So given all this context, the following questions may be asked: is there really a problem with machines taking the jobs of blue collar workers? Or is this just a lot of fear over nothing? If the report and prediction is likely to be correct why aren’t there more individuals rioting in the streets? Why isn’t there more uproar and demand for sustainable jobs? Ren Macpherson may be able to answer some of these questions.

Ren Macpherson had spent 10 years of his life working for a car company. As a worker, his job involved controlling a robotic arm that attached gas tanks to vehicles. It might sound boring to some, but it's the life and blood of North American labour industry, and more importantly it's exactly the types of jobs that are being hit the worst by the machines.

According to him, there has always been job loss due to machines, but companies often make the whole situation becomes much more complicated than many would believe. For instance, the company he works for shutdowns their warehouse from two weeks to a month every time a new vehicle is coming out. “This is when machines are retooled or new ones brought in,” he said, “[during this period] we all get reassigned to new jobs often ones that originally took a few of us now might only need one.”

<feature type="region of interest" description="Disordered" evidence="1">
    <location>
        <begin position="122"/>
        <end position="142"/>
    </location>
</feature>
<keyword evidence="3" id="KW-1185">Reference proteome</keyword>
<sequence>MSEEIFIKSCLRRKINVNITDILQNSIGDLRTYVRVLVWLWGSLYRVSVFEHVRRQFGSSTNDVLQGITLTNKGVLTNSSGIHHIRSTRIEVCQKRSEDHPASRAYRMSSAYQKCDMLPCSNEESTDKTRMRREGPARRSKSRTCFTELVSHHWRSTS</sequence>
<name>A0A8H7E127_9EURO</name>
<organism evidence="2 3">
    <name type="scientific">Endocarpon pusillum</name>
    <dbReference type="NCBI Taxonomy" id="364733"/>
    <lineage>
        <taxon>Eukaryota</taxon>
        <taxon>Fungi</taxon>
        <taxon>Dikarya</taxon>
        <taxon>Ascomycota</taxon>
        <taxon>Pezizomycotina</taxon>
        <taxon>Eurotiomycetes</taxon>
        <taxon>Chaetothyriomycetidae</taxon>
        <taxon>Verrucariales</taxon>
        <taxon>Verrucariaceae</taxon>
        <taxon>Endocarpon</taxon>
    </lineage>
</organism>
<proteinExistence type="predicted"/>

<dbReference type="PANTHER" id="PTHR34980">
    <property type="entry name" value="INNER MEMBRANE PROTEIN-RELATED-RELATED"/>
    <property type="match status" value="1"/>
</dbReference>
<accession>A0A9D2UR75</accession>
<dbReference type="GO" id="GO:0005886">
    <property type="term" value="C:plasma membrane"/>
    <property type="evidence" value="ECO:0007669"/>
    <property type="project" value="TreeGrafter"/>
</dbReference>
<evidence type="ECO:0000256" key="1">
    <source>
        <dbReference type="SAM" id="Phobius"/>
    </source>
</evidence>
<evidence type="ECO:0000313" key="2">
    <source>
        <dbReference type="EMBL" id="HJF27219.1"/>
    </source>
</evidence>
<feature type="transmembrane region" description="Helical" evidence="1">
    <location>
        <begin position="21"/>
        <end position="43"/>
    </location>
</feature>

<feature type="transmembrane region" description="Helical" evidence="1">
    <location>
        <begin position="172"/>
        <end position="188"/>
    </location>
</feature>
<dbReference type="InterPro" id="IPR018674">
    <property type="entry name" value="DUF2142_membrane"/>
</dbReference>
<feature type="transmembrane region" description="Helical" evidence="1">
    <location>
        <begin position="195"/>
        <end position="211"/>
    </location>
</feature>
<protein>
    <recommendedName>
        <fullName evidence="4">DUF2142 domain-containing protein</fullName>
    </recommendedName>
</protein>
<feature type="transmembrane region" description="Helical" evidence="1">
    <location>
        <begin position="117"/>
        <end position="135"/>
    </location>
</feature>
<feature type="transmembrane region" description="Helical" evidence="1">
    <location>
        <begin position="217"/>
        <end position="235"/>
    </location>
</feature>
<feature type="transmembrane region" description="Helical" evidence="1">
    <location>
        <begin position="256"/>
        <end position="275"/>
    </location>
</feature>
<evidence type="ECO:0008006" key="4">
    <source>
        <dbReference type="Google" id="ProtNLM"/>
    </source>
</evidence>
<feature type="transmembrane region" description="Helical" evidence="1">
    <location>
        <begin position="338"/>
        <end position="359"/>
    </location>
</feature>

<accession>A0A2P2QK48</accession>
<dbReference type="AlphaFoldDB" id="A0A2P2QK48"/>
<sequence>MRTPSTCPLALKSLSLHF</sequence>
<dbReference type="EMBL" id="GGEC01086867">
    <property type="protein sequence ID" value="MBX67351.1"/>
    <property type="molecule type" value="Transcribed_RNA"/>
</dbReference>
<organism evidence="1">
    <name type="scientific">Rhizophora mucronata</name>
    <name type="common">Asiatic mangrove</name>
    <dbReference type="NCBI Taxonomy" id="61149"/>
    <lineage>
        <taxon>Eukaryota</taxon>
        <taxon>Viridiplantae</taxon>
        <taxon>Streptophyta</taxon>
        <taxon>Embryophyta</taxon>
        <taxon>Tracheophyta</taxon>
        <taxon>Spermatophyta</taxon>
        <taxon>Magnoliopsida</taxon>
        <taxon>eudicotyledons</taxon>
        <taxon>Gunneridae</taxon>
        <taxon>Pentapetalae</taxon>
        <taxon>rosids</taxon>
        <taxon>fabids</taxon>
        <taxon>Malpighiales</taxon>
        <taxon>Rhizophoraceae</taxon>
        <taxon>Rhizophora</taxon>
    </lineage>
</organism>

He continued to explain that companies try to keep as many employees as they can, but certainly not everyone is lucky enough to make the cut. “If your job no longer exists thanks to new robots they have installed, you're [definitely] in trouble,” he said. He further added that seniority also plays a huge role in saving one’s job. “If you've been there a long time, your boss puts you somewhere else. If you're the low man on the totem pole, you get laid off so nothing happens directly and therefore no one has the conscious frame of mind to make that link and protest.” He felt that this might answer why people aren't up in arms about job loss to machines. “They just don't realize it.”